Articles | Volume 15, issue 5
Clim. Past, 15, 1845–1859, 2019
https://doi.org/10.5194/cp-15-1845-2019
Clim. Past, 15, 1845–1859, 2019
https://doi.org/10.5194/cp-15-1845-2019

Research article 16 Oct 2019

Research article | 16 Oct 2019

Centennial-scale precipitation anomalies in the southern Altiplano (18° S) suggest an extratropical driver for the South American summer monsoon during the late Holocene

Ignacio A. Jara et al.

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Peer-review completion

AR: Author's response | RR: Referee report | ED: Editor decision
ED: Reconsider after major revisions (10 Jun 2019) by Hans Linderholm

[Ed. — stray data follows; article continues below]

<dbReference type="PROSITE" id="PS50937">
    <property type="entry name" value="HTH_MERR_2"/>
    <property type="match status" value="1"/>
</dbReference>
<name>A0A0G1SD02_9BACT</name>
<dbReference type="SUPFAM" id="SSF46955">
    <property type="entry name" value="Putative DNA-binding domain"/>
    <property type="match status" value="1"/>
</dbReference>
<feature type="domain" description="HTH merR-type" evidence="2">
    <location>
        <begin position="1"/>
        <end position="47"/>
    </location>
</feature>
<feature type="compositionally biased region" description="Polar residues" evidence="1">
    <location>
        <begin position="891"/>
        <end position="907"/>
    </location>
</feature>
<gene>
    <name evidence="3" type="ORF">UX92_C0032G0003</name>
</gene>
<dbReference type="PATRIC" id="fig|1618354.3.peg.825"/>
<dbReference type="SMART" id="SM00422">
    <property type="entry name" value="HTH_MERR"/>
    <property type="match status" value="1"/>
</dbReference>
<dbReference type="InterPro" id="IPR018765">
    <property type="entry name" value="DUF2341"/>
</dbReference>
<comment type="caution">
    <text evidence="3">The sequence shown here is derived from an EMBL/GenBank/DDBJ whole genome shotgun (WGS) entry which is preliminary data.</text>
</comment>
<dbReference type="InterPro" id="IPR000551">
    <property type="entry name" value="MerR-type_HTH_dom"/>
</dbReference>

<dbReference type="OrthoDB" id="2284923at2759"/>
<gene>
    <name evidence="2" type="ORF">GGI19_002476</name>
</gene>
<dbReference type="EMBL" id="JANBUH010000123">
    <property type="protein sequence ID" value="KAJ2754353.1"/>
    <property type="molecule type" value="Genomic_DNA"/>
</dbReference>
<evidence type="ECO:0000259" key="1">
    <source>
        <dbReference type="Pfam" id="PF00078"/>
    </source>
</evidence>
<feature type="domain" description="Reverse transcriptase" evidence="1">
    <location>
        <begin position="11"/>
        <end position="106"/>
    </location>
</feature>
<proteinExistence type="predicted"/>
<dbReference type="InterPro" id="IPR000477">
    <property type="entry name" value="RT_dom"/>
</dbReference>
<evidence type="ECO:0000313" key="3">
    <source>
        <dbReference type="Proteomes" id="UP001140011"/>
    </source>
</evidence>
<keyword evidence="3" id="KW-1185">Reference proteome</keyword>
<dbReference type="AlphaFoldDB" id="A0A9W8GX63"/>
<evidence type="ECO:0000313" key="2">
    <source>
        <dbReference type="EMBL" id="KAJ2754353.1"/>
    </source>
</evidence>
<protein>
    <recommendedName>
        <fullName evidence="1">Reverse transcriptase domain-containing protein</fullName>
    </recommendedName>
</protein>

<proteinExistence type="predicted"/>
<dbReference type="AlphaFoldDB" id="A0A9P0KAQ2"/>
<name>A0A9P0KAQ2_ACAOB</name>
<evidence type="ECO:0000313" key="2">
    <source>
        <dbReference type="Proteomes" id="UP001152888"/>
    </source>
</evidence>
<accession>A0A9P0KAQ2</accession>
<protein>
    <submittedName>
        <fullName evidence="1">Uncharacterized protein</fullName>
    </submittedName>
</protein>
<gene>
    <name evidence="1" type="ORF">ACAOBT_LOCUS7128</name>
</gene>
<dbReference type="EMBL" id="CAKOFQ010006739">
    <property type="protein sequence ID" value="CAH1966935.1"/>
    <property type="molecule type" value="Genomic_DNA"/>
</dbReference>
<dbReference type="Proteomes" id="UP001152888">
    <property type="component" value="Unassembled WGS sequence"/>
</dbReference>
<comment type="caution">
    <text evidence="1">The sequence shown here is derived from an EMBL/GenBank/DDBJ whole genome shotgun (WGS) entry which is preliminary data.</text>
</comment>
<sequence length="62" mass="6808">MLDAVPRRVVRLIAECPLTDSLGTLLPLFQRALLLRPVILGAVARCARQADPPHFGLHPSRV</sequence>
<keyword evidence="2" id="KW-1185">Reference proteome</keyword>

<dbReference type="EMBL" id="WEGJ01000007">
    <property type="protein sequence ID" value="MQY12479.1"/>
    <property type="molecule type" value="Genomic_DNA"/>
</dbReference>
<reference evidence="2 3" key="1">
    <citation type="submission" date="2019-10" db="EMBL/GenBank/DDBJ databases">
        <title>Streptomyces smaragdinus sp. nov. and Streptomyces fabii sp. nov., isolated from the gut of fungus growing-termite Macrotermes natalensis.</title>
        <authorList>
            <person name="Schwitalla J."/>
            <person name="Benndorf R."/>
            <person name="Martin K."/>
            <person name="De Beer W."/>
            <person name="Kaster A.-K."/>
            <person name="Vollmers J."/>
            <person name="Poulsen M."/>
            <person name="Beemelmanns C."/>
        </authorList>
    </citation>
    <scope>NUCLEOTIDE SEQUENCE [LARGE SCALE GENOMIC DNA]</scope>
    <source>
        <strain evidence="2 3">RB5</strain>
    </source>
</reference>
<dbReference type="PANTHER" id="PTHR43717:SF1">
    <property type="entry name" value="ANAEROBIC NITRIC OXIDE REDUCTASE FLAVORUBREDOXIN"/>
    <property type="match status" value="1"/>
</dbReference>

AR by Anna Wenzel on behalf of the Authors (12 Jun 2019)  Author's response
ED: Referee Nomination & Report Request started (24 Jun 2019) by Hans Linderholm
RR by Anonymous Referee #3 (23 Jul 2019)
RR by Anonymous Referee #4 (04 Aug 2019)
ED: Publish subject to minor revisions (review by editor) (04 Aug 2019) by Hans Linderholm
AR by Lorena Grabowski on behalf of the Authors (15 Aug 2019)  Author's response
ED: Publish as is (13 Sep 2019) by Hans Linderholm
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Short summary
The South American summer monsoon (SASM) is the most important climate system of South America. However, little is known about its long-term variability. Here we present a new SASM reconstruction from Lago Chungará in the southern Altiplano (18°S). We show important changes in SASM precipitation at timescales of centuries. Our results suggest that SASM variability was controlled not only by tropical climates but was also influenced by precipitation outside the tropics.